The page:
Welcome back to real life Assassin’s Creed, your best insight into the compelling characters and individuals that not only shaped the game saga we all know and love, but the entire world’s history we see today!
Today we’re going to be moving away from the dusty, bustling streets of Renaissance Florence and moving along the north of Italy to the utterly beautiful city of Venice, home to greedy merchants, cunning lords and ruthless cut-throats. Our target amongst these crowds is Marco Barbarigo, Doge of Venice from 1485 to 1486.
Whilst the Barbarigo name has left a mark on history through the achievements and largely successful reign of Agostino Barbarigo, Marco’s younger brother, as our friend Shaun Hastings reminds us, Marco left his own rather black mark on history as well…
Born into one of the wealthiest families in the entire region, Marco was nothing short of a turbulent tyrant from the age he could walk, being all too aware of his supposed superiority and right to rule over anyone beneath him. But never one to sit back and enjoy what he had, Marco was always looking to better himself through the ins and outs of Venetian intrigue, resorting to the most underhand and dirty tactics possible. It was this greed, coupled with his willingness to partake in acts that weren’t entirely lawful that led him right into the Templar order, along with his cousin Silvio and his brother Emilio.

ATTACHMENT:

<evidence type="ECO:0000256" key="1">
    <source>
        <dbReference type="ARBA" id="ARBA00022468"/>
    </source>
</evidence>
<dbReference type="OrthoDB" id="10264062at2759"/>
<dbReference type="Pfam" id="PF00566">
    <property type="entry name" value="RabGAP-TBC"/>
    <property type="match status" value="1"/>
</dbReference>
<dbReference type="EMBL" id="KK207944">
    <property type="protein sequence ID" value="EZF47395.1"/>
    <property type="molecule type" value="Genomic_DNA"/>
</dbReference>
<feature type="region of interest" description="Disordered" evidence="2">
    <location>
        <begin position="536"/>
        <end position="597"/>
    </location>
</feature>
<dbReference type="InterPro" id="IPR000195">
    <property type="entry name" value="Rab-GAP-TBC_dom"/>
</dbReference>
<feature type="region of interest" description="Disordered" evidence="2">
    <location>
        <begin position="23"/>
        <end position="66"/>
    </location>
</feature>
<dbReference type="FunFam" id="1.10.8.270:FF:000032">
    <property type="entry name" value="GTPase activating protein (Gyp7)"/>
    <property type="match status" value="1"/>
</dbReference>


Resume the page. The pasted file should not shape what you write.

Already a contact of Rodrigo Borgia through the attempted coup in Florence and having seen Ezio’s own father in Venice some years before we meet him in the game, Marco is shown to be a close and trusted ally of the Spaniard’s. It was Marco, along with his Templar ally Carlo Grimaldi, who planned out the assassination of Doge Giovanni Mocenigo in 1485. In terms of real life history, there are plenty of rumblings about the nature of Doge Mocenigo’s death and a possible poisoning headed by the Barbarigos.
Both in the game and in history, Marco is seen as a shy and reclusive Doge. Living out most of his year as Doge of the city inside his own Palazzo, cowering from any would be Assassins, he would keep his public appearances to strictly important formal events. Agostino was the second most powerful man in Venice behind Marco, and the younger brother took Marco’s reclusive nature to really show himself off to the people of the city so that when the time came for him to become the new leader he was already a familiar face. The most high profile sighting of Marco Barbarigo was at the annual Venetian carnevale where it would have been almost a criminal offence not to be seen by enough people. With his newly designed hidden gun, it was on board his very own boat that Ezio Auditore would assassinate the Doge, ushering in a more Assassin-sympathetic time in the city under Agostino.
Marco’s tenure as Doge of Venice was brief and when compared next to his more famous brother, quite unremarkable. His sudden demise in real life events probably arose from a violent dispute between his nobles, no doubt triggered by his ambitious younger brother. His traits as a reclusive, cunning man captivated by greed and a lust for power is beautifully captured in the game and remains one of the best illustrations of how brutal the Venetian nobility could be at that time.